Level of analysis (Guidelines 13-17)

What variable are researched (Guidelines 1-4)


If a practice-defined variable is used, then clearly

define its underlying theoretical propertiesnot only

those that are of particular interest in the current
study, but also other properties that the practice
defined variable is likely to possess.

What variable are researched (Guidelines 1-4)


If a practice-defined variable can represent multiple

theoretical properties, then gather evidence
identifying their separate causes and effects.

What variable are researched (Guidelines 1-4)


If the theoretical property of interest belongs to only a

definable subset of instances of the practice-defined
variable (i.e., some ABC systems), then explicitly
state this limitation.

What variable are researched (Guidelines 1-4)


A variable definition should not include content

irrelevant to the research question and theory used,

or exclude relevant content.

Causal model forms (Guidelines 5-12)


If theory predicts nonlinearities in the relation

studied, then consider the value of capturing the

Causal model forms (Guidelines 5-12)


If a linear model is used for the sake of simplicity, then

state the resulting limitations explicitly.

Causal model forms (Guidelines 5-12)


If the causal model proposed is additive, then explain

the reasons for assuming that there are no important
intervening-variable or interaction relations as well
as the consequences of omitting these relationships if
they exist.

Causal model forms (Guidelines 5-12)


If the causal model proposed is conditional, then state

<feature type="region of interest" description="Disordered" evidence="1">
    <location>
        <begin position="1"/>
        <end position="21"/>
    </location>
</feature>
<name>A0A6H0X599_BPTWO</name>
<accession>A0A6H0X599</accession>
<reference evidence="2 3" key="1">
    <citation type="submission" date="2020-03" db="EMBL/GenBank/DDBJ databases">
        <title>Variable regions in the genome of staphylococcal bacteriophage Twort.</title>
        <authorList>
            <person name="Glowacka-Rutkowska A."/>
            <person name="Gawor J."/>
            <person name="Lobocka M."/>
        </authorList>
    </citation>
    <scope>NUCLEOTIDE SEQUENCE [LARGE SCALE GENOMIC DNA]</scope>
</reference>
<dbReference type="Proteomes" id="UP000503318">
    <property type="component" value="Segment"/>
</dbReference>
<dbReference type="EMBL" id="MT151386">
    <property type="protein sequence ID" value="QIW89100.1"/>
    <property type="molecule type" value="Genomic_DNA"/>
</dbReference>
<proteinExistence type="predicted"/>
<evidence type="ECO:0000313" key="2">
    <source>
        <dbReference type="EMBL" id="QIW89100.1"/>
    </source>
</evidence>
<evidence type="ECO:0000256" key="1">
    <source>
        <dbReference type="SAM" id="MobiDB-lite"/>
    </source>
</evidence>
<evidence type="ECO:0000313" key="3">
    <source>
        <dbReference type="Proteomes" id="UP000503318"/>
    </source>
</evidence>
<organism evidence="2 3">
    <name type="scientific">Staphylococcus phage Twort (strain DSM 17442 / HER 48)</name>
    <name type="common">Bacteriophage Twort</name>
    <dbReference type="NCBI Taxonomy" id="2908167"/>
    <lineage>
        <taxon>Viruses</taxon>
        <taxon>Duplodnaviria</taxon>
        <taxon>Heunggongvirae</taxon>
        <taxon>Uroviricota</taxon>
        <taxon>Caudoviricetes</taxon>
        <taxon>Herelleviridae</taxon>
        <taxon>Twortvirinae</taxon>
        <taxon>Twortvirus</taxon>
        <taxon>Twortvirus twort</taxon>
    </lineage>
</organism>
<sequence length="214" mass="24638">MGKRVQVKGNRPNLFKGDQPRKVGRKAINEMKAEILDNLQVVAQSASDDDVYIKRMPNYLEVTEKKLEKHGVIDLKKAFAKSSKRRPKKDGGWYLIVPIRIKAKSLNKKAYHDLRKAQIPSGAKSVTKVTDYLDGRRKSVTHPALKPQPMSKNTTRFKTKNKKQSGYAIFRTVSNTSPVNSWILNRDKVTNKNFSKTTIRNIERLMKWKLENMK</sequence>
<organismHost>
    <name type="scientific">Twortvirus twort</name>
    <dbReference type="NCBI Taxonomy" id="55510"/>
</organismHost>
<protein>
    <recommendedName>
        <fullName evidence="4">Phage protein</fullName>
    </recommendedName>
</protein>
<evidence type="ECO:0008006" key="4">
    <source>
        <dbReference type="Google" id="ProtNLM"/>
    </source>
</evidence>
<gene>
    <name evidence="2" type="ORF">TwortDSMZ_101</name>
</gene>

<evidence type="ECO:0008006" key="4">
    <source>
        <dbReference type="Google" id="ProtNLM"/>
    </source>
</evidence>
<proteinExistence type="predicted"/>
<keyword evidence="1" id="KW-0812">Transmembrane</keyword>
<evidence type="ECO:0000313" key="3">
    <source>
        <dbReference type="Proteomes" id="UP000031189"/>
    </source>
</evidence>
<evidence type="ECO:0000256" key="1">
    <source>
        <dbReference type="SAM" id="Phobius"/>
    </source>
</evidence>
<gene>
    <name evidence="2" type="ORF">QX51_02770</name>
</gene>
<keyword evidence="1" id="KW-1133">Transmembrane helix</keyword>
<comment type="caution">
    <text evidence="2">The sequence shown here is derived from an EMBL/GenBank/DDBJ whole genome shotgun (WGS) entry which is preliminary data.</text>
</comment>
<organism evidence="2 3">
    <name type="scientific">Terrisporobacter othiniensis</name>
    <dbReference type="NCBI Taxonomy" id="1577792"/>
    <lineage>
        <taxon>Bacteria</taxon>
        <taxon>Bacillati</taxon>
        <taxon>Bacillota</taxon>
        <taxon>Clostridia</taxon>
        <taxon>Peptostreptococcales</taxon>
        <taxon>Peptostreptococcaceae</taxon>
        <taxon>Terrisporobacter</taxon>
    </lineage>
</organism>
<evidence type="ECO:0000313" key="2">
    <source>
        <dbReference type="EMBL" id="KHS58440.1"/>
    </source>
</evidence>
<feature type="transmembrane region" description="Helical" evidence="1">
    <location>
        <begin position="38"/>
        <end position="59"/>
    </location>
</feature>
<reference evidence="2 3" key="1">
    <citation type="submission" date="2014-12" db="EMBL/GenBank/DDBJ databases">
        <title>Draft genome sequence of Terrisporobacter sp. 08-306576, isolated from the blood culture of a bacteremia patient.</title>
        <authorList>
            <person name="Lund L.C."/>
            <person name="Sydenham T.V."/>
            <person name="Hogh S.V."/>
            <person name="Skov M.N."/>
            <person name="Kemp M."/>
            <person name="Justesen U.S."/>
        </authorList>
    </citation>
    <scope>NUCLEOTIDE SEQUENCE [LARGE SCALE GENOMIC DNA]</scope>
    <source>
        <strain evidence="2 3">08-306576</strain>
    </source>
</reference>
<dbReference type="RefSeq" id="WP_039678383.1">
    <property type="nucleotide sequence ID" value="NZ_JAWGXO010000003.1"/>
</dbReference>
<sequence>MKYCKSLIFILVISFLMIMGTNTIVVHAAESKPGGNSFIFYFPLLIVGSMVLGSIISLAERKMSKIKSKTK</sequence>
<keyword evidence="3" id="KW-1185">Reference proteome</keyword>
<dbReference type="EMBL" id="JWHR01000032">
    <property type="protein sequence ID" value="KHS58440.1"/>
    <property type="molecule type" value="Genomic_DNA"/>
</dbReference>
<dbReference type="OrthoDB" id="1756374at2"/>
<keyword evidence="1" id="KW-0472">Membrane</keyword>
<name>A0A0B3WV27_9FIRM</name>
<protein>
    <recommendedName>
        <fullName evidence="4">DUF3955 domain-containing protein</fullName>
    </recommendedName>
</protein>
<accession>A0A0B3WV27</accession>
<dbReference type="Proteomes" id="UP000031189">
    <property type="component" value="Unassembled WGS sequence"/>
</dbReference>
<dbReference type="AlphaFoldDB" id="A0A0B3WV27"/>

the type of conditionality, i.e., intervening versus

Causal model forms (Guidelines 5-12)


For interaction models, specify whether the interaction

is ordinal or dis-ordinal.
Ordinal interaction (the lines are nonparallel but do not cross in the range examined in the research
Disordinal interaction (not only are the lines nonparallel, they also cross):

Causal model forms (Guidelines 5-12)



For interaction models, state whether the interaction

involves only independent variables or independent
variables as well as moderator variables.

Causal model forms (Guidelines 5-12)



If unidirectional causality is assumed, then specify why

bi-directionality is excluded.

Causal model forms (Guidelines 5-12)



Align the time frame of the study, i.e., length &

frequency of evidence collection, and the time
required for the cause examined to have an effect,
i.e., the causal interval.

Level of analysis (Guidelines 13-17)



Specify whether the variable of interest varies across

individuals, organizations, subunits, or beyond to
entities such as markets and societies.

Level of analysis (Guidelines 13-17)



Align the level of theory, level of variable

measurement, and level of data analysis, i.e., what is
examined, source of evidence and unit of data.

Level of analysis (Guidelines 13-17)



If theoretical variables at multiple levels affect the

observable measurements, then separate the effects
from the multiple levels.

Level of analysis (Guidelines 13-17)



If cross-level effects are

proposed, then use an
interaction causal-model
form, with at least one
interacting variable at
the level of the
dependent variable.

Level of analysis (Guidelines 13-17)



If the variation of interest in a variable is variation in

its value relative to a subset of other values in the
sample, then use an individual-within-group-level